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Himalayan Consensus


Member of the United Nations Theme Group on Poverty and Inequality.

Our mission is to protect and endorse ethnic diversity and indigenous identity as well as prioritizing environmental protection and community development.

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Himalayan Consensus


Member of the United Nations Theme Group on Poverty and Inequality.

Our mission is to protect and endorse ethnic diversity and indigenous identity as well as prioritizing environmental protection and community development.

The Himalayan Consensus Institute is a non-profit organization, advocating for a fresh economic development paradigm drawn from collective experiences across the Himalayan region. 

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Consensus Summit 2015


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Consensus Summit 2015


Himalayan Consensus Summit will convene multi-stakeholders from a spectrum of community, business, finance, civil society and government in Kathmandhu, Nepal, September 2015. The Summit will develop a consensus of vision and action between these stakeholders toward addressing issues of climate change that effects all nations sharing the fragile bio-diversity zone of the Himalayas. 

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Projects


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Projects


Consensus Projects are social enterprises that have implemented sustainable development ideas. Every project promotes ethnic diversity and cultural preservation in some manner while protecting the environment in its pursuit of a sustainable means of living for its community.

 
 
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Himalaya-Third Pole Circle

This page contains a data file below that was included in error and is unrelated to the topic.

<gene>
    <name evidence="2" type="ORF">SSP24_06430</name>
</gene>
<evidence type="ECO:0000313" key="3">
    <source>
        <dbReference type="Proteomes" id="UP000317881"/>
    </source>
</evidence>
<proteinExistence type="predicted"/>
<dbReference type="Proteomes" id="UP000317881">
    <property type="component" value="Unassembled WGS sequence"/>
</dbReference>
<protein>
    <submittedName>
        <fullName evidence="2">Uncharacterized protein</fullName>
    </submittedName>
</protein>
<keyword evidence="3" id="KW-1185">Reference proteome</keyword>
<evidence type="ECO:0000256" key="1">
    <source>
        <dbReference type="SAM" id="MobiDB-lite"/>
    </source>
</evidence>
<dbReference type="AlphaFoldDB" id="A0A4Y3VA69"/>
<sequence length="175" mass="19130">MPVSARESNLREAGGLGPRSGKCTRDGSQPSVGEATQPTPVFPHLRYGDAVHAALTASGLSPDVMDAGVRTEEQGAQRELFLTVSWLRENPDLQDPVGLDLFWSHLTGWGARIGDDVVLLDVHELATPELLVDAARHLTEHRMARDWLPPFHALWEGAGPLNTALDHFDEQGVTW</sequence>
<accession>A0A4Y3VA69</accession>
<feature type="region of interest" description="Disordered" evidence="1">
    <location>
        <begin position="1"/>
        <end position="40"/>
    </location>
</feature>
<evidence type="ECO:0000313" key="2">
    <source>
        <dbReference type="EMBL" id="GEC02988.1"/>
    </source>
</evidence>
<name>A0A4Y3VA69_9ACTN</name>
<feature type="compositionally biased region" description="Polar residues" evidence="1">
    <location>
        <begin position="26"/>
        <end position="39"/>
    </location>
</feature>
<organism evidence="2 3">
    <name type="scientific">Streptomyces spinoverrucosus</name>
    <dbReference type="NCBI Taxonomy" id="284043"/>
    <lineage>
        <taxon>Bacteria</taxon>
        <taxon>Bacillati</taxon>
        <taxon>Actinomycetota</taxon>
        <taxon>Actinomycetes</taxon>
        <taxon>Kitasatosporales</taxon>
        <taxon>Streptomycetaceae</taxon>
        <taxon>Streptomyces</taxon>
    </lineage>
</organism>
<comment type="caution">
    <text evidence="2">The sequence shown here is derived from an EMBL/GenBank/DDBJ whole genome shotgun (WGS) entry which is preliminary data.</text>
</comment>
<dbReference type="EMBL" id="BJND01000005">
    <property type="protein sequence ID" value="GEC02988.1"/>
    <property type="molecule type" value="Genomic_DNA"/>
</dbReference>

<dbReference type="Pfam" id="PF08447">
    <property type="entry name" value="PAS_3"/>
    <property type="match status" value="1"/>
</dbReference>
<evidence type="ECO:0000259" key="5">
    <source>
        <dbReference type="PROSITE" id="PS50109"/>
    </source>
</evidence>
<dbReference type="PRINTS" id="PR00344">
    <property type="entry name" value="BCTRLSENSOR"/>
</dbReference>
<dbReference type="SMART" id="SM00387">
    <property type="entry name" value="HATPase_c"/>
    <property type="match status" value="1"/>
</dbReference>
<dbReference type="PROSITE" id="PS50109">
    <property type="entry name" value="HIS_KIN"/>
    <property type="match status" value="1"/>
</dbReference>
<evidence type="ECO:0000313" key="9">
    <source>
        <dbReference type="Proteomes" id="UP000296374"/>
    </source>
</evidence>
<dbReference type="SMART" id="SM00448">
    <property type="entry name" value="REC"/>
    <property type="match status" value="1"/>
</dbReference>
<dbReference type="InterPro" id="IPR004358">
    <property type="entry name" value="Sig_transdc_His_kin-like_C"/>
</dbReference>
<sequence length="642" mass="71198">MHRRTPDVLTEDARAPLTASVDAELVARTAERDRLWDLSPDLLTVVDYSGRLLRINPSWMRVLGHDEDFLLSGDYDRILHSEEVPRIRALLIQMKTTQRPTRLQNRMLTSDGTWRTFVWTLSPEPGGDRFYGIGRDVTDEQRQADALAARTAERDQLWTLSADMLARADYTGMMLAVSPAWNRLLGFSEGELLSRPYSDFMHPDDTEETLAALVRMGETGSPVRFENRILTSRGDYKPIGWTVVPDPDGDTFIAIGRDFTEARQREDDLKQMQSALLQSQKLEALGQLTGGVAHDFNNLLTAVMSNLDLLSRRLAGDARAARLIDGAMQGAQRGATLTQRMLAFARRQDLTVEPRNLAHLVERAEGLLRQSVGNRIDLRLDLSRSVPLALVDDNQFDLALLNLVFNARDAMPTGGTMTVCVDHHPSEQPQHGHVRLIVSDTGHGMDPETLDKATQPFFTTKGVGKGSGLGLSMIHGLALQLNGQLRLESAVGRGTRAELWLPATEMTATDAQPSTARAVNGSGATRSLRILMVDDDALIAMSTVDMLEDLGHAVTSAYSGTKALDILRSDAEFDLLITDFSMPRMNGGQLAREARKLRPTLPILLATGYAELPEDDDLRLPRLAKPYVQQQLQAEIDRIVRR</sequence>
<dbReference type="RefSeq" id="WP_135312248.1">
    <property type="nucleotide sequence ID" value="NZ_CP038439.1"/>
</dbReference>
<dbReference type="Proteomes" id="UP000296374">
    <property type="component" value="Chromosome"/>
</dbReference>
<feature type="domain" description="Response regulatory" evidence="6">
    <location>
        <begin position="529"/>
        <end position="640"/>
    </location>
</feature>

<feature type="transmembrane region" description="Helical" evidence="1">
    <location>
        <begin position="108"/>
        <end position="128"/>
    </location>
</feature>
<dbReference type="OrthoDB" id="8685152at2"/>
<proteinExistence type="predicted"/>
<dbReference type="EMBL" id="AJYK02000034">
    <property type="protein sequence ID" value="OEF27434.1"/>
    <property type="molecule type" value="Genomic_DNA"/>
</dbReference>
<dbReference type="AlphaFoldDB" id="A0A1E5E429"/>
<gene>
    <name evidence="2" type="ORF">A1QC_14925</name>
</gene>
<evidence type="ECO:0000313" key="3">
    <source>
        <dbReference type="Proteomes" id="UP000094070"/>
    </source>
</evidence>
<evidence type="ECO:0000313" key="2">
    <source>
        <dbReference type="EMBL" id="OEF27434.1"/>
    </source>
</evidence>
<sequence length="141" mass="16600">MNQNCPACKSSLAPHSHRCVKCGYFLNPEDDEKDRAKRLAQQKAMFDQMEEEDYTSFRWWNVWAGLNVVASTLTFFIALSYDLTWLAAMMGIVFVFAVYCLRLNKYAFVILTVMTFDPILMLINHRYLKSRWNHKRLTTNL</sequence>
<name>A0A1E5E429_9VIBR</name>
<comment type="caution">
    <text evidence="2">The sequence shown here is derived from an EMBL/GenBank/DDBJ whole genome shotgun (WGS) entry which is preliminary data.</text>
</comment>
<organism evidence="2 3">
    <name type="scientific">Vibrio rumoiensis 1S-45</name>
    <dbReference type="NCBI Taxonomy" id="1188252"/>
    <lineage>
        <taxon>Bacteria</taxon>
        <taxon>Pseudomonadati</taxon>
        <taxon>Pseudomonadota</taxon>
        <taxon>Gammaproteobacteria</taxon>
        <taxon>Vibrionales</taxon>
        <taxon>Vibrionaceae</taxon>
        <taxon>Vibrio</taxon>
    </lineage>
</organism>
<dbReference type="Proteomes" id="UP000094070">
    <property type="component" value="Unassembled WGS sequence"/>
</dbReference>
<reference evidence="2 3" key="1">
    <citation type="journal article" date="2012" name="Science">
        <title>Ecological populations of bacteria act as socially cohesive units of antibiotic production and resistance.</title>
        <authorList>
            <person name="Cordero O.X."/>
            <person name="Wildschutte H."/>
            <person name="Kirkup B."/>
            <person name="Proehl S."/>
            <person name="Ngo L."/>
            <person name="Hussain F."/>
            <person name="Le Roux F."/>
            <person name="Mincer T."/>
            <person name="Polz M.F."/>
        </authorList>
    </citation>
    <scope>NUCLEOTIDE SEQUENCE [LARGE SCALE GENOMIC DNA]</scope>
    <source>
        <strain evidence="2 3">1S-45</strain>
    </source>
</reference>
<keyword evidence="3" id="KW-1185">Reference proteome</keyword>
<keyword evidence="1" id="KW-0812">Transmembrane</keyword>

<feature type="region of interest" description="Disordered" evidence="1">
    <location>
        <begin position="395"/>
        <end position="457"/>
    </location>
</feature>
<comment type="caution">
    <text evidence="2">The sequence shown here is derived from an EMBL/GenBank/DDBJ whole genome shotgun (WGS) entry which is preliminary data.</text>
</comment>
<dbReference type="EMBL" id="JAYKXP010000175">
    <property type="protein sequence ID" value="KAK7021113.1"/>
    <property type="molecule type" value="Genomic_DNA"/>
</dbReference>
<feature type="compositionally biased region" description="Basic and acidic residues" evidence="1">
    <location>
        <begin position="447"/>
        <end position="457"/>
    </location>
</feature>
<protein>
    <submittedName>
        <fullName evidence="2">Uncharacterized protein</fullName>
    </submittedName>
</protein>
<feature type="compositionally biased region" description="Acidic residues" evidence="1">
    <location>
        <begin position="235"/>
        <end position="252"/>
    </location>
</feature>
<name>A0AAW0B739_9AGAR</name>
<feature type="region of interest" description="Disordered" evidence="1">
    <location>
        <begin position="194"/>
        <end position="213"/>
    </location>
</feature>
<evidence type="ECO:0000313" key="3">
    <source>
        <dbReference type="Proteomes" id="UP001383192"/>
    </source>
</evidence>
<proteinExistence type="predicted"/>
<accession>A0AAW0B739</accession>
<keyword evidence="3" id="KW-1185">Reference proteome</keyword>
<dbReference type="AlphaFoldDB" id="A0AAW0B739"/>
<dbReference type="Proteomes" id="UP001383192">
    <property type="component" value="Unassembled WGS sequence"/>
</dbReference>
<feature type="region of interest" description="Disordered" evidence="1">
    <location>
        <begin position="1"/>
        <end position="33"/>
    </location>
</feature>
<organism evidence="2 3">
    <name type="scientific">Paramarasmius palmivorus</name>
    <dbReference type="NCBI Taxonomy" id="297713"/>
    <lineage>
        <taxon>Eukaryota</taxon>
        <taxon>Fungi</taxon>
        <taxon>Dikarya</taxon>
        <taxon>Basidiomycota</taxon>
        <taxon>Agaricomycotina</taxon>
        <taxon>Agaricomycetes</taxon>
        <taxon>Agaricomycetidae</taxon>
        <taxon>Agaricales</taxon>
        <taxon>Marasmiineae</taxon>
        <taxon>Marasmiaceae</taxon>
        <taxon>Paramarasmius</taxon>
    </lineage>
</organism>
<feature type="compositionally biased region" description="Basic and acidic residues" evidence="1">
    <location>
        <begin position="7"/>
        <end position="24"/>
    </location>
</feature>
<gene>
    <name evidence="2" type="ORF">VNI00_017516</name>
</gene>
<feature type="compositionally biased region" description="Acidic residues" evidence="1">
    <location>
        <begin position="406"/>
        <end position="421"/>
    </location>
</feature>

A defining motivation for the Himalaya-Third pole Circle is to introduce to the region the remarkably constructive and positive experience of the way in which collaboration evolved in the Arctic

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Himalaya-Third Pole Circle


 

A defining motivation for the Himalaya-Third pole Circle is to introduce to the region the remarkably constructive and positive experience of the way in which collaboration evolved in the Arctic

Initiating and sustaining dialogue and collaboration on the challenges of climate change was at the heart of the second Himalaya-Third Pole Circle meeting held in Thimphu, Bhutan, on 5 and 6 February 2015.

Her Royal Highness Princess Dechen Yangzom Wangchuck, Her Royal Highness Princess Kezang Choden Wangchuck, Prime Minister Lyonchnen Tshering Tobgay of Bhutan, and President Ólafur Ragnar Grímsson of Iceland graced the inauguration of the two-day meeting.

Delivering his keynote address, Lyonchhen Tshering Tobgay said people in the mountains face various challenges of increasing population, poverty, and climate change. Other challenges included deforestation, pollution, desertification, and habitat loss. “We have to work together because ‘thinking globally, acting locally’ isn’t enough. We have to think globally and act regionally,” he said.

President Ólafur Ragnar Grímsson said his commitment to the Himalaya-Third Pole process is inspired by the belief that coming together can help in learning from each other. He said there is mounting evidence of how the retreating glaciers will impact the rivers and water systems in the Himalayan countries directing attention to dramatic consequences for food and energy production, security and international relations
— www.icimod.org

Picture below is with David Molden, Executive Director of ICIMOD who is leading the science research on glacial melting and the President of Iceland.

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Consensus News


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Consensus News


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Glacial Watch


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Glacial Watch


Turbulent blizzards, Everest avalanches, and devastating flooding in Kashmir have brought the Himalayas into the global media spotlight. Glacial melt due to rising temperatures caused by increased carbon trajectories will cause avalanches at high altitudes, flooding downstream, and desertification when the water runs out.


Often called the “third pole” because there is more snow and ice there than anywhere else in the world outside the polar regions, the Himalayas run through Afghanistan, China, and six other countries, all which share tense borders populated by multi-ethnic peoples. This region has possibly the highest concentration of diverse culture and religion on the planet. If the glaciers melt and water runs out, it would be a formula for disaster.


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